Corporate cultures: How not to alienate people & how to unlock the revolutionary zeal
Food for thought – these 11 days away from work has given me the time to stop and think about what it is that has got me unmotivated & disillusioned about the company and what would be a constructive approach to resolving the issues that I face.
Trolling the web, I came across two interesting blogs by “The Strategist” – Thomas A Stewart on BNET. In a series of blogs focusing on the Corporate culture – he focuses on how not to alienate people & in the other on how to unlock the revolutionary zeal in a company.
Below I have quoted the most interesting parts of the first blog for me:
“Here’s a real life example of dunderheaded revolutionary rhetoric. I’m paraphrasing an actual change proposal that I saw in a previous life, one that called for radical reorganization, a huge (more than 30%) cost reduction, and politically sensitive rearrangement of lines and boxes. (It’s been edited to protect the guilty.) Making the case to leadership, the change team said revolution was justified
because of lack of consolidated strategy and priorities; inadequate capabilities compared to competitors; inefficient spending; internal best practices not shared; long tenure and high cost for most staff, who do not add value commensurate with their costs.
You think I’m strategically sloppy, incapable, inefficient, complacent, and overpaid–and you want me to participate in the change effort, give you my best ideas, and sign up for the revolution? I think I’d better get ready to sign up for unemployment instead.
By contrast, here’s the prologue to another document, different case, but calling for roughly the same scale and kind of change:
The drastic cost reduction target opens up a window of opportunity: To design a wholly new, more effective and efficient operating model. Reducing expenditures only by reducing volume of activities would kill the organization. Instead, we can aggregate inefficient activities and create focus. Once the results are clear, we can rescale.
Now, some of this may be Newspeak: Those windows of opportunity will surely be used for defenestration. But, hey, designing a wholly new operating model, creating focus, and planning how to rebuild–I could pitch in for that.” Unquote.
Simple really – its not the idea that you present to the company but how you present it. To ensure buy-in and ultimately succesful implementation of the revolution, the idea needs to presented in a way that makes it palatable to the one’s who will ultimately do the work. A successful sell to those inside the company will generate enthusiasm and motivation, ensuring that the team is pulling together towards the desirable destination or outcome.
The second blog concentrates on how to ensure the buy in:
“Don’t change the unchangeable. Cultures exist because they work. They may have dysfunctional elements-most do-but a culture survives because it does the group more good than harm. (For example, if people are unfairly punished when things go wrong, avoiding accountability is a constructive, self-preservative adaptation.) Consequently, you can’t change a culture without changing the circumstances that make it persist-e.g., without changing the work.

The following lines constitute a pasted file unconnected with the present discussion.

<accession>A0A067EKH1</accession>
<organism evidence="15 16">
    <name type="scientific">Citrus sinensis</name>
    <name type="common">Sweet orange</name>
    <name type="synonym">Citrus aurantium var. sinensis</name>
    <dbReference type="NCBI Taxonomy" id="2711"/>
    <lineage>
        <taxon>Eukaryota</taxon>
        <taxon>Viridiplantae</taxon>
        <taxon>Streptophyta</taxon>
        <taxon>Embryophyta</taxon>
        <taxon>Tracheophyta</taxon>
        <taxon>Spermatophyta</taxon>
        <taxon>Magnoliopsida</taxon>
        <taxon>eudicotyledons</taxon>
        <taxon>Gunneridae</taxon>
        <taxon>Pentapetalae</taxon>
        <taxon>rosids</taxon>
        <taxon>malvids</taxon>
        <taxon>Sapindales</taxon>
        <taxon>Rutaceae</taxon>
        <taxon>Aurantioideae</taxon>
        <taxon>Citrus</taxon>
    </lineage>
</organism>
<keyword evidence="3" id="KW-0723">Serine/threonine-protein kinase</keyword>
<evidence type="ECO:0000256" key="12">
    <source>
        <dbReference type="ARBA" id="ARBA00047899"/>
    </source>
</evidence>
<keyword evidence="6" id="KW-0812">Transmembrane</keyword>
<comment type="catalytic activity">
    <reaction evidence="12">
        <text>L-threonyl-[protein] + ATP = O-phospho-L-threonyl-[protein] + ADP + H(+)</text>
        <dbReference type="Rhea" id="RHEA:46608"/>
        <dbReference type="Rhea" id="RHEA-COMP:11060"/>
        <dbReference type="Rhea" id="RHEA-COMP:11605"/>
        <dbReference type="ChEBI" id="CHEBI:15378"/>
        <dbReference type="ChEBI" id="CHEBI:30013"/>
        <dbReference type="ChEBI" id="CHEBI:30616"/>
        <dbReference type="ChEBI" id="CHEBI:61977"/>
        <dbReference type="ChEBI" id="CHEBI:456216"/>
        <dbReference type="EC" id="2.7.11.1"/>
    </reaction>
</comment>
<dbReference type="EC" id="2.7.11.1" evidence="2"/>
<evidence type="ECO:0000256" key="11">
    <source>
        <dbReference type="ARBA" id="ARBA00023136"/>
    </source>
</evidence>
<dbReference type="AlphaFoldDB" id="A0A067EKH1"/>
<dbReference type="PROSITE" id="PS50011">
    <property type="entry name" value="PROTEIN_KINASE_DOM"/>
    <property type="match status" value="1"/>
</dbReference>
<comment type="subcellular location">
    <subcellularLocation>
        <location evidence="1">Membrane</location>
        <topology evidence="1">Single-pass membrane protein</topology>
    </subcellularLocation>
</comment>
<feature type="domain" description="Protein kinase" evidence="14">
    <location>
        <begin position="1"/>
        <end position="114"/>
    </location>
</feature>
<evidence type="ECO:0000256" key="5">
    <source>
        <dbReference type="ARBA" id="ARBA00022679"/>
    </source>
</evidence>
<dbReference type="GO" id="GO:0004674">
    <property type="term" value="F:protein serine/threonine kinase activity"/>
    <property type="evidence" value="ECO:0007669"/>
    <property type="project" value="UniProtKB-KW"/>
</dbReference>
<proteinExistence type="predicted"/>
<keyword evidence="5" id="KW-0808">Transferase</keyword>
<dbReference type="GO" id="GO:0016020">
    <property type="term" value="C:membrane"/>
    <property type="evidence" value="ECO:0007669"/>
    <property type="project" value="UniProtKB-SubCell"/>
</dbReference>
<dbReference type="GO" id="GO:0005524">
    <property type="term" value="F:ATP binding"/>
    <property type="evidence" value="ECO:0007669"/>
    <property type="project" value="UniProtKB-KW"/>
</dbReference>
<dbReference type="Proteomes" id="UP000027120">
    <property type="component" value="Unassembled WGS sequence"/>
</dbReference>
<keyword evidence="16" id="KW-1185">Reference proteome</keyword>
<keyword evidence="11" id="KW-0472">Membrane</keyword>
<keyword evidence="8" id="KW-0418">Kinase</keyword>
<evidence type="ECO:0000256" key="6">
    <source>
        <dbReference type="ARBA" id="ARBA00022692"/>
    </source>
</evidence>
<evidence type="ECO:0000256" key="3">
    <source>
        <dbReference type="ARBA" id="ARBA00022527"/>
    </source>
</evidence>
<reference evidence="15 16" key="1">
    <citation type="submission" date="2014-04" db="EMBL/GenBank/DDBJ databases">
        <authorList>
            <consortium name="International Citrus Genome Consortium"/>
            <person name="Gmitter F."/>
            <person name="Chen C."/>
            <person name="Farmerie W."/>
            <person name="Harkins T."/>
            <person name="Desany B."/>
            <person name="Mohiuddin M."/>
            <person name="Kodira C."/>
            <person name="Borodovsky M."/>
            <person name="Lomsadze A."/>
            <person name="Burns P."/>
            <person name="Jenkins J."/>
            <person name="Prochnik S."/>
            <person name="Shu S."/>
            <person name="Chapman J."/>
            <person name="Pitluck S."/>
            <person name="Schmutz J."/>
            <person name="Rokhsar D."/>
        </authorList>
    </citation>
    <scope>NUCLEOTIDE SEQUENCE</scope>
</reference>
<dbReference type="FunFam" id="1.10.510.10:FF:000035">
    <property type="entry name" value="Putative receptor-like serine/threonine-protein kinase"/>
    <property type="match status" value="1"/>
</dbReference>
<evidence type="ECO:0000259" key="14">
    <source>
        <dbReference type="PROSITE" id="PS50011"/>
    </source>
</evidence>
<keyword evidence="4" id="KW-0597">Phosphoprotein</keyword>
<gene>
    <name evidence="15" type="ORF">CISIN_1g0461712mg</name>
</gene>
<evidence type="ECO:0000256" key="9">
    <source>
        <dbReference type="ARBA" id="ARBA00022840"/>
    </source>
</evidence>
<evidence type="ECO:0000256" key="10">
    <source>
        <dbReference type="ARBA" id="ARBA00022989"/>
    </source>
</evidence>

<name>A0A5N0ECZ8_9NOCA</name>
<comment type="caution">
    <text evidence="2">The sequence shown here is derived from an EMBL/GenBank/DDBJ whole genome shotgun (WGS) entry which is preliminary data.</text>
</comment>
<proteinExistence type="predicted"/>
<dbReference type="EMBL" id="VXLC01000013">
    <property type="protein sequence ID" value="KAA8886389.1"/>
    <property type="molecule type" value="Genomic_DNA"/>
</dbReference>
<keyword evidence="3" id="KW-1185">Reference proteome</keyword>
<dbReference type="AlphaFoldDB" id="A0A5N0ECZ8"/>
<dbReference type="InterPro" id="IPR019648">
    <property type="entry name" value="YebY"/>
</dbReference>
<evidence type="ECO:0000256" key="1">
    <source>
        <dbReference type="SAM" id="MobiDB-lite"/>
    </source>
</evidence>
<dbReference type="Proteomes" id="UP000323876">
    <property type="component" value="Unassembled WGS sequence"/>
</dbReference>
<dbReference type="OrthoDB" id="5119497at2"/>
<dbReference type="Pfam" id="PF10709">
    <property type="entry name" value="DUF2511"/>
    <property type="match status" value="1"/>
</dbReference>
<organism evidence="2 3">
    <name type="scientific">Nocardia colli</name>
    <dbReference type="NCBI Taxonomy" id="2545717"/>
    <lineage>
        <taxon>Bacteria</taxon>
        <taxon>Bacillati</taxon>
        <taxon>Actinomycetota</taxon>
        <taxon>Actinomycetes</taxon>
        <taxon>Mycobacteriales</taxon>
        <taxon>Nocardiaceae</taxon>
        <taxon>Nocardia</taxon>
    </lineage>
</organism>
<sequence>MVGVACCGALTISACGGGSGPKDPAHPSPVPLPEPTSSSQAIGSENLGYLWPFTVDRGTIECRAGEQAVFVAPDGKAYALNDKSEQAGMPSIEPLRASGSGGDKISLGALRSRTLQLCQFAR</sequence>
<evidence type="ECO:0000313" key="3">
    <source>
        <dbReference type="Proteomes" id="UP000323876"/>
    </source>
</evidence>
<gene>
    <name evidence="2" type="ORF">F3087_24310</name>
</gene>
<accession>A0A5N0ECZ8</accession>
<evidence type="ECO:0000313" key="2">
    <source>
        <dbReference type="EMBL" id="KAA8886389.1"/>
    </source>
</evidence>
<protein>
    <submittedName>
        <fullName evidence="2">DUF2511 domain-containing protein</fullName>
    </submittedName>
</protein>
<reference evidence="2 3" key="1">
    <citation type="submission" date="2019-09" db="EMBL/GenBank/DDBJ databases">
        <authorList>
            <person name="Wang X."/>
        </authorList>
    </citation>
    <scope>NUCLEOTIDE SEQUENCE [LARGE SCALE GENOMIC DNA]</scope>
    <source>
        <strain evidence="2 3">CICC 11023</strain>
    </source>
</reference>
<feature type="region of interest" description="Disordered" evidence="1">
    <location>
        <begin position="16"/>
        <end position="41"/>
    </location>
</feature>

Change behaviors, not values. If “culture is how we do things around here,” difference (and similarity) between capabilities and culture is this: Capabilities are the things we do well; culture is all the things we do, including those we do badly. So the way to start changing culture is to start with things you do well, change a few other key things for the better, and expand that beachhead. If you tell someone his values are screwed up, he’ll tell you to screw yourself. Instead, insist on a few behaviors-greeting customers when they come onto the floor, making eye contact, saying thank you. Minds will follow.
Find your rebels and make their cause yours.” Unquote.
Ensuring that the buy-in remains a continuous process, one needs to celebrate the behaviors that support the ultimate goal. Unfortunately, celebrate the wrong behaviors or people and all you are creating is a culture where the celebration becomes a mockery. Don’t celebrate at all and people won’t see the recognition of their effort. It’s a fine and tricky line to walk and one that ultimately determines who stays and who leaves in frustration from the company.
Most people who are capable of change will jump ship, they are the one’s who are not afraid to adapt to the new corporate culture in their new company. As they go, they take their competence, knowledge and the last impression of the current company with them. An impression which will go a long way in determining how they will deal with their ex-company in the future. When this churn rate becomes higher than expected or desirable, the company will ultimately find themselves stuck with the people who do not believe that they will find a similar or better position out there in the industry, whether it’s a question of competency, the malleability of their skill set or the courage to make the change is another matter all together. What does that leave the company with? the dregs, the bottom few and the new bloods who are just happy to have a job at all.
A company’s success ultimately depends on its ability to attract and retain the best talents – and that is when the people make the choice to stay with the company even when they have the opportunity to a better position, pay etc. in another. Failure to recognise this simple fact or pull towards the desirable goal of retaining the best due to inconsistent practices between the top management, human resources & the line managers who manage these talents – is corporate failure.